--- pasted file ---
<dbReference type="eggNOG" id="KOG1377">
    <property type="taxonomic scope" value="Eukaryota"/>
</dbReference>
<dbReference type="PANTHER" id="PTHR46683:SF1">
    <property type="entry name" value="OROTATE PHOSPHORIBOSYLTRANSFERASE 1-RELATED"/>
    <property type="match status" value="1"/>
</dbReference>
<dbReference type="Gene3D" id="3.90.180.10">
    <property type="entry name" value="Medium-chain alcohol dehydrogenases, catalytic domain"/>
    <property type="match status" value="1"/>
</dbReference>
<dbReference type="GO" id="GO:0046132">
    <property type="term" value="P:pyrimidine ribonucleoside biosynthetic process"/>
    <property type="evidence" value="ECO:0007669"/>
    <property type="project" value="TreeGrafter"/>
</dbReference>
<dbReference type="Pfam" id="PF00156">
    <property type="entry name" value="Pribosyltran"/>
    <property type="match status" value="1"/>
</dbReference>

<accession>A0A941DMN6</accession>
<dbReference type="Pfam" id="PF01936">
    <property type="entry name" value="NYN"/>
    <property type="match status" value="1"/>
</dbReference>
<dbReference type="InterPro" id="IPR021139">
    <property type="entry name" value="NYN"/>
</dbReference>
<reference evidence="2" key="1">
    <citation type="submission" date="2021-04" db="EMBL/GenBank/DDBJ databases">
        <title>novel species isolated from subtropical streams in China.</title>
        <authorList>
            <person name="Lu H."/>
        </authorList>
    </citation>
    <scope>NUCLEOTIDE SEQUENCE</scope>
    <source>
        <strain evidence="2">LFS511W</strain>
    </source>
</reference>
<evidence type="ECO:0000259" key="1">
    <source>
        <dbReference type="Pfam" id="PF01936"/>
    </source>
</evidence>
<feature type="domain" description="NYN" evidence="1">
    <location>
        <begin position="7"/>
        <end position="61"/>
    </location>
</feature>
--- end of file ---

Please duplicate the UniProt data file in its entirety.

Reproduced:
<dbReference type="eggNOG" id="KOG1377">
    <property type="taxonomic scope" value="Eukaryota"/>
</dbReference>
<dbReference type="PANTHER" id="PTHR46683:SF1">
    <property type="entry name" value="OROTATE PHOSPHORIBOSYLTRANSFERASE 1-RELATED"/>
    <property type="match status" value="1"/>
</dbReference>
<dbReference type="Gene3D" id="3.90.180.10">
    <property type="entry name" value="Medium-chain alcohol dehydrogenases, catalytic domain"/>
    <property type="match status" value="1"/>
</dbReference>
<dbReference type="GO" id="GO:0046132">
    <property type="term" value="P:pyrimidine ribonucleoside biosynthetic process"/>
    <property type="evidence" value="ECO:0007669"/>
    <property type="project" value="TreeGrafter"/>
</dbReference>
<dbReference type="Pfam" id="PF00156">
    <property type="entry name" value="Pribosyltran"/>
    <property type="match status" value="1"/>
</dbReference>

<accession>A0A941DMN6</accession>
<dbReference type="Pfam" id="PF01936">
    <property type="entry name" value="NYN"/>
    <property type="match status" value="1"/>
</dbReference>
<dbReference type="InterPro" id="IPR021139">
    <property type="entry name" value="NYN"/>
</dbReference>
<reference evidence="2" key="1">
    <citation type="submission" date="2021-04" db="EMBL/GenBank/DDBJ databases">
        <title>novel species isolated from subtropical streams in China.</title>
        <authorList>
            <person name="Lu H."/>
        </authorList>
    </citation>
    <scope>NUCLEOTIDE SEQUENCE</scope>
    <source>
        <strain evidence="2">LFS511W</strain>
    </source>
</reference>
<evidence type="ECO:0000259" key="1">
    <source>
        <dbReference type="Pfam" id="PF01936"/>
    </source>
</evidence>
<feature type="domain" description="NYN" evidence="1">
    <location>
        <begin position="7"/>
        <end position="61"/>
    </location>
</feature>